“Closing the door to toxicity is the most effective way to make space for opportunity.” Amy Tan
All you have to do is watch the news lately to know that there is a certain allure to toxicity. We’re drawn to it like moths to a flame. Whether it’s shock or a desire to say “thank goodness, I’m not that” we can’t help but stay glued to see what happens next. Yet, it’s one thing to watch toxicity from afar, it’s entirely another when it is part of our everyday life. When toxicity is all around us, it eats away at our health and emotional well-being. Many of us have repeatedly found ourselves in toxic situations or surrounded by toxic people and wonder how we get there. We blame them for what they bring – we become resentful or stressed. But, have you ever wondered if there is a certain allure for you? Something that keeps you tied to situations where you draw in the drama or toxic behavior of others? That’s not to say that you’re asking for it, but sometimes, toxic people are brought into our lives to show us something – and until we’re willing to look at what that is – we’ll consistently find ourselves surrounded by the exact people and situations we say we don’t want. One of the reasons many of us find ourselves in toxic situations is that we mistakenly believe that we were meant to fix it (or the person). Or we tell ourselves that we’re tough – that we can handle it. Whatever our reasons, the thing we must first recognize is that we do actually have something that pulls us in. We may claim that we hate what’s happening (and we do), but there is probably a larger, unconscious part that keeps us there. Until we recognize that we have a pull (and what it is), it’s impossible for us to close the door to toxicity. Only then can we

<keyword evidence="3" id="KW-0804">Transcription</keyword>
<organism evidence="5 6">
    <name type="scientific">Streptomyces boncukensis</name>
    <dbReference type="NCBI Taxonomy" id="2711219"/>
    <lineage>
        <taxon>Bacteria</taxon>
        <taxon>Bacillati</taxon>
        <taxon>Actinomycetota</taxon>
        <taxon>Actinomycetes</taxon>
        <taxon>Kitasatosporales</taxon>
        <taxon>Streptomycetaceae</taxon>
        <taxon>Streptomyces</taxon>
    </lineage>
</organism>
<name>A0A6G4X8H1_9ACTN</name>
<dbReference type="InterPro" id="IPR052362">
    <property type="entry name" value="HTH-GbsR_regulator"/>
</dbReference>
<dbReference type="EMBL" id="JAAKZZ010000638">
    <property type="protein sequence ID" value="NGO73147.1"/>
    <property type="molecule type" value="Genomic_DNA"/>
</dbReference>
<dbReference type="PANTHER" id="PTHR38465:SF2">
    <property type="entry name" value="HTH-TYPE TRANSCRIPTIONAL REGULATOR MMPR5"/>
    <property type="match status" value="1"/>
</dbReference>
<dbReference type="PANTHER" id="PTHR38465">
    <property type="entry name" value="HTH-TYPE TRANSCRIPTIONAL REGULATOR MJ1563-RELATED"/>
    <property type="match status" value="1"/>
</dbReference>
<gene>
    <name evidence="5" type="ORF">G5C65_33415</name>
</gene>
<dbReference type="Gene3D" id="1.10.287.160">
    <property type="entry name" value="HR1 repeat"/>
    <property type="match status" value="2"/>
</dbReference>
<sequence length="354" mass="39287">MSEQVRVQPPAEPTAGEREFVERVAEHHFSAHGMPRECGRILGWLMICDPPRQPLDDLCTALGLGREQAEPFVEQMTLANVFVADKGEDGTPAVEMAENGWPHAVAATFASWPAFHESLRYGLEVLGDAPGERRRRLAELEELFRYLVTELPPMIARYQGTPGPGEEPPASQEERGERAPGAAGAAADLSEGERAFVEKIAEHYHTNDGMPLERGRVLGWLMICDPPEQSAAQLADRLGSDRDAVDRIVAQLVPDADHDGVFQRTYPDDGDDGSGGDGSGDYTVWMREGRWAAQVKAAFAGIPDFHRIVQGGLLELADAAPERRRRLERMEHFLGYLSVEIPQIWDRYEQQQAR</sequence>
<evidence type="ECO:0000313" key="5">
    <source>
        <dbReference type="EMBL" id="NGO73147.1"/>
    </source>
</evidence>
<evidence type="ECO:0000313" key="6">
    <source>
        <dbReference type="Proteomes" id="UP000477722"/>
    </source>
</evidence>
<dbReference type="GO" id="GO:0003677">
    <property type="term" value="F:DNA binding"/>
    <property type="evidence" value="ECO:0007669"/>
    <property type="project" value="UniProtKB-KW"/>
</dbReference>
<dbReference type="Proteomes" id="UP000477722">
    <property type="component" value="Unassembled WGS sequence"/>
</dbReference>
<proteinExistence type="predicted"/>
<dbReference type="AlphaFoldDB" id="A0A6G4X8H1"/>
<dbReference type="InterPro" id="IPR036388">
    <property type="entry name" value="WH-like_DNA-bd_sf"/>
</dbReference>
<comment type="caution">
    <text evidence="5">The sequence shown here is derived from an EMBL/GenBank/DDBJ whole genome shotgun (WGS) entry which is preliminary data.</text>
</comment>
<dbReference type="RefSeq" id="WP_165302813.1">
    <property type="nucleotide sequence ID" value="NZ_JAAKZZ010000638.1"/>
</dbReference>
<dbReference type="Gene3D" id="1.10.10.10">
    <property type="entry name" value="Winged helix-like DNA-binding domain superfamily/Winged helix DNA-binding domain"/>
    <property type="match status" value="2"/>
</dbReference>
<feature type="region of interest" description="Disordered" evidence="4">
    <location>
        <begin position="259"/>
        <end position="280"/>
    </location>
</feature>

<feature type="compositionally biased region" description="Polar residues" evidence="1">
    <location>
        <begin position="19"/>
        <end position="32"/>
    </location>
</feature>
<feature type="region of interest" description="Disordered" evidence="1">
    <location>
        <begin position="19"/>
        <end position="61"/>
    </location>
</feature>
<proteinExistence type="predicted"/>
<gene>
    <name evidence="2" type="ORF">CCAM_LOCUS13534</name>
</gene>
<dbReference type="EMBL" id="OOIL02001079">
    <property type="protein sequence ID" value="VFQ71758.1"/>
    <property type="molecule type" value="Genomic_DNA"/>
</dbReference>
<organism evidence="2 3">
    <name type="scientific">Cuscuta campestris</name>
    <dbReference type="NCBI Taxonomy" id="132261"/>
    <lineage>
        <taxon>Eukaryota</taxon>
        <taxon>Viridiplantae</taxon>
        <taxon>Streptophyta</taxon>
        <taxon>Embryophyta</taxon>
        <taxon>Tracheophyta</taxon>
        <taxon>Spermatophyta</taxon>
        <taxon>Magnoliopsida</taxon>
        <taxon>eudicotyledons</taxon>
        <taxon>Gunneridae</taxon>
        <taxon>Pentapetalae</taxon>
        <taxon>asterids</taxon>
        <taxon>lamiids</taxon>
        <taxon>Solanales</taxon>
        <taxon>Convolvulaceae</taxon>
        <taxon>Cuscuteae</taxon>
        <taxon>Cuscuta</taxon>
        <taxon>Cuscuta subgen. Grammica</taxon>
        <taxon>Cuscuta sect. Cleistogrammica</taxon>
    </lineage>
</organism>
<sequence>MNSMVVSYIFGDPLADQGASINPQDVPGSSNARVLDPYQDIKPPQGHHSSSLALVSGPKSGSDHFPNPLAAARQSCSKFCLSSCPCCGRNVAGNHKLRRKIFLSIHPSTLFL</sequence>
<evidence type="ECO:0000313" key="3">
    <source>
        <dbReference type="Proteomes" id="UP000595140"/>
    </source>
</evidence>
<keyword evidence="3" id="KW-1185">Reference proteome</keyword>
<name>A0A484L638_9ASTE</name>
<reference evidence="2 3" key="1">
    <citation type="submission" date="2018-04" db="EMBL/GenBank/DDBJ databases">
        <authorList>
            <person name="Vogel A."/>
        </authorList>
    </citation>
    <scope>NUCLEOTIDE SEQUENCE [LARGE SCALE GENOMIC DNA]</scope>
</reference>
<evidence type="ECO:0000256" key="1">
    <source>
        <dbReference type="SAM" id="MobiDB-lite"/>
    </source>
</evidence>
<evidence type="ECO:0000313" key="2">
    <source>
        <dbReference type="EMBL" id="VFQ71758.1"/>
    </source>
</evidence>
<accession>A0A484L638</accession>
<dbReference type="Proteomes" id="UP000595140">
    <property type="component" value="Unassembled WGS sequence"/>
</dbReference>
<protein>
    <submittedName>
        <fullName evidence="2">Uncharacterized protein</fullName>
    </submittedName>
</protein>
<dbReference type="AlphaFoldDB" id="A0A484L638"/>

Weekly Path to Peace: Close the door to toxicity.
- Where do you have
toxicityseeping into your life? Is it at work, at home, or with what you watch on TV? Identify all the places you allow toxic situations or people into your life. Even the seemly small ones. What is the effect of allowing toxicity into your life? Do you feel stress, is it affecting your health? Look at the ways toxic situations are currently harming you.
- Take time to explore what draws you
tothese situations. Allow yourself to be honest. Really honest. List them all out and ask if what pulls is you is really serving you or harming you. If you can, also take one small step toward breaking your attraction to toxicity. You identify that step and follow through – and make it something that is doable and realistic.
As you begin this week, rate your level of happiness, self-esteem and self-confidence on a scale of 1-10, with 1 being not satisfied and 10 being very satisfied. Notice where you are Sunday evening after you do this week’s peace practice to see if there is a change.